One of the mysteries of the English language finally explained.
Used to emphasize one's certainty.‘I'd bet dollars to doughnuts he's a medical student’
- ‘I'd bet dollars to doughnuts that we are going to see a pick-up in employment in 2004.’
- ‘I'd bet dollars to doughnuts that we're going to see a pickup in jobs in the next few months.’
- ‘I'm willing to bet dollars to doughnuts that they had more fun along the way.’
- ‘When the soap dries again, it is coated with a milky film, and I'll bet dollars to doughnuts that it will leave a huge helping of soap scum.’
- ‘As tuneful as the score is (it's dollars to doughnuts that at least one song will stick in your head for weeks), it's strictly second-tier stuff.’
- ‘I'd bet dollars to doughnuts that when the vendors are selected and the dust clears, those vendors will have the ability to interrelate the management of both legacy systems and what is coming down the pike in the future.’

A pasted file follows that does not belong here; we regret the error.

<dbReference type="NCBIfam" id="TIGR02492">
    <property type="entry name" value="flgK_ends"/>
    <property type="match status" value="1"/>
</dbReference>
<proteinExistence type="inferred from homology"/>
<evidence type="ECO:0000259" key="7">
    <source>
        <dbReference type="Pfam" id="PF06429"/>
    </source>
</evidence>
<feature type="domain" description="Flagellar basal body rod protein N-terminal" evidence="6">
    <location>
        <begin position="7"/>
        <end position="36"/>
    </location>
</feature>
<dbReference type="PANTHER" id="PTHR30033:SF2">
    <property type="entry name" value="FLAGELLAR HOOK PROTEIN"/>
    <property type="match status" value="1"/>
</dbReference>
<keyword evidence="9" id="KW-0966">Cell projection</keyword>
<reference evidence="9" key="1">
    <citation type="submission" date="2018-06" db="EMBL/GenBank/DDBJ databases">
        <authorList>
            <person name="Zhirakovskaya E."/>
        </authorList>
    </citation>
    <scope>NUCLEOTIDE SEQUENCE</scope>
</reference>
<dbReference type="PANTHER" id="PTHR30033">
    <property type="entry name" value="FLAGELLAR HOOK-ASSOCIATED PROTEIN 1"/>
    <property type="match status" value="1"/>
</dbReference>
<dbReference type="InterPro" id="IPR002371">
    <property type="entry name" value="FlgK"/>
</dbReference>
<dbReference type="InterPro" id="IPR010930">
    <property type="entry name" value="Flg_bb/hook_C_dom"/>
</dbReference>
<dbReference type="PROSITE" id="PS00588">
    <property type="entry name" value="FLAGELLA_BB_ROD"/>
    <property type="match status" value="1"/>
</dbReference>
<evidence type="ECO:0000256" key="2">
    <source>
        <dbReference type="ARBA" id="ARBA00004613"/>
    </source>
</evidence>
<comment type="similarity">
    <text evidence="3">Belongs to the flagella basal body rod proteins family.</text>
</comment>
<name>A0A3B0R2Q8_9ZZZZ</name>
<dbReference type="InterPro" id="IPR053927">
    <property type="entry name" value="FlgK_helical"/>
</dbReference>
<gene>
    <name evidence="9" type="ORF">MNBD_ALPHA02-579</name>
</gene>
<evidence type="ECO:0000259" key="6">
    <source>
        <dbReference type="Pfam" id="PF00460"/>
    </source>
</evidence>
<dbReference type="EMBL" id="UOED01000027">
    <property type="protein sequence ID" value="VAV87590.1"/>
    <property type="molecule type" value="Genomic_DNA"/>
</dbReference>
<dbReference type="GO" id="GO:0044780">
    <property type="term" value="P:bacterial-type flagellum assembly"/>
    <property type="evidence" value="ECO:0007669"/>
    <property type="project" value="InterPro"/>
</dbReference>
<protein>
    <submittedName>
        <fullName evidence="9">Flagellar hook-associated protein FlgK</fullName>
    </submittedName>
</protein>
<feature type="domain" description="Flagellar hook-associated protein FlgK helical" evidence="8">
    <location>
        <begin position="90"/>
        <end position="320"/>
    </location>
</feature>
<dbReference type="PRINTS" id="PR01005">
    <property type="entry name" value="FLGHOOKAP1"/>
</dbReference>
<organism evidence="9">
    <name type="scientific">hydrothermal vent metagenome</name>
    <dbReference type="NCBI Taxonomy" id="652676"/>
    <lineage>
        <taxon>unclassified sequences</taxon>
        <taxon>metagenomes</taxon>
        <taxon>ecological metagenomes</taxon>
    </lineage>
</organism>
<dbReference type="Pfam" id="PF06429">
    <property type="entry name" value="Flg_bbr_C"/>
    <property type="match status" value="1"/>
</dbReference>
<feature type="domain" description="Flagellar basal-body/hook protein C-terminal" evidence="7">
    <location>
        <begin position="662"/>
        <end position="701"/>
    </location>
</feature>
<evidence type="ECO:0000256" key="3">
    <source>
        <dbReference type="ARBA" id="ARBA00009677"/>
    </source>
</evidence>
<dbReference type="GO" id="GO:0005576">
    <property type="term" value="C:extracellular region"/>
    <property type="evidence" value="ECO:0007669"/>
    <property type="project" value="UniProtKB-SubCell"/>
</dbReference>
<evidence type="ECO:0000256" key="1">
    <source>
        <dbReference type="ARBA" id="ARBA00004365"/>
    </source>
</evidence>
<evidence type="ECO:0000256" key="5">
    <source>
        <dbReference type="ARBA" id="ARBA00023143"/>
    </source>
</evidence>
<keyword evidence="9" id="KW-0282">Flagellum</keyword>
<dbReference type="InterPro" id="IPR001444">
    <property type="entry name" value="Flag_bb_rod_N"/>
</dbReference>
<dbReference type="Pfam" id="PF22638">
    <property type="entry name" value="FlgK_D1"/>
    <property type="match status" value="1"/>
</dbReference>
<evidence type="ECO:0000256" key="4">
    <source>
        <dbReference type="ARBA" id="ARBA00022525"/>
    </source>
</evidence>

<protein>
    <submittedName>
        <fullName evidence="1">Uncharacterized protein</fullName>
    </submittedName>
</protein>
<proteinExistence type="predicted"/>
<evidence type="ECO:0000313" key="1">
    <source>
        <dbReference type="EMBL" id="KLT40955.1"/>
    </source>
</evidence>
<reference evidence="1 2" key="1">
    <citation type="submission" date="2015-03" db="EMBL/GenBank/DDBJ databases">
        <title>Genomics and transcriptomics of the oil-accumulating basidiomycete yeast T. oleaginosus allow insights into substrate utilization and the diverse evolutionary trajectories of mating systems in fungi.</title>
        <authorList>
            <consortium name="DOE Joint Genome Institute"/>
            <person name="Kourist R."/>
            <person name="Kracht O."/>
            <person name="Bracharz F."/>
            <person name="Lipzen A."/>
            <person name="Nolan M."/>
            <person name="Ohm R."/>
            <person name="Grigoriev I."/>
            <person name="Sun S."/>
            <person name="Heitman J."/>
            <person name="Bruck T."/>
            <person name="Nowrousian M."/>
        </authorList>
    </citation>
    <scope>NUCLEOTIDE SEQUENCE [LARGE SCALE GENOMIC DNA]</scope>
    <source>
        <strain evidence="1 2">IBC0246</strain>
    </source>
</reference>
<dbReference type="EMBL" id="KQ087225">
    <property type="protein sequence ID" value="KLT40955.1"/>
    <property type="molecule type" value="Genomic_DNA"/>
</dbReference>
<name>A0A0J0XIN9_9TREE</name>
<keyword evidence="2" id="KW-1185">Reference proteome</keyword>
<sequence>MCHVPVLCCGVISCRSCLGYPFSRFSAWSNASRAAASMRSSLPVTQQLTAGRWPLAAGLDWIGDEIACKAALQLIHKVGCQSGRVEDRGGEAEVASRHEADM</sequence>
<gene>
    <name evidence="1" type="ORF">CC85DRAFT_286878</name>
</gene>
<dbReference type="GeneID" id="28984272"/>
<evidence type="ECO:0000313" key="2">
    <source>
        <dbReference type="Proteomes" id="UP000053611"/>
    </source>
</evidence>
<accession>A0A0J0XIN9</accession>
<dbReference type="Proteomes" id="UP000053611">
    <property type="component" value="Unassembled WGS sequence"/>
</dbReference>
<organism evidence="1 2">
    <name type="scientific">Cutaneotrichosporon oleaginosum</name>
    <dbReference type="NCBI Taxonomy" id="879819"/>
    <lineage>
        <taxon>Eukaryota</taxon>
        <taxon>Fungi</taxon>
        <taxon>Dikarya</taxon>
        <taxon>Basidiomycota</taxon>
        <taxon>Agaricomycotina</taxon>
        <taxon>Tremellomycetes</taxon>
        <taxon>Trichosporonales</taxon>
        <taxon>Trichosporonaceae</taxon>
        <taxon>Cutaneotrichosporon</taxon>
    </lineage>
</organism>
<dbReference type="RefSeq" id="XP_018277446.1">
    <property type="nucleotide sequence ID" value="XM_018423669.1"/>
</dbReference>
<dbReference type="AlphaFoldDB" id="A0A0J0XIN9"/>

- ‘But those guys didn't go anywhere last year, and I'll bet dollars to doughnuts that he won't either.’
- ‘I would bet you dollars to doughnuts it will be appealed on an expedited basis.’
- ‘He'll use nicer-sounding words, but dollars to donuts that will be the message.’
- ‘In fact, I'd lay dollars to donuts that he's the kind of guy who can get away with wearing one.’
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In this article we explore how to impress employers with a spot-on CV.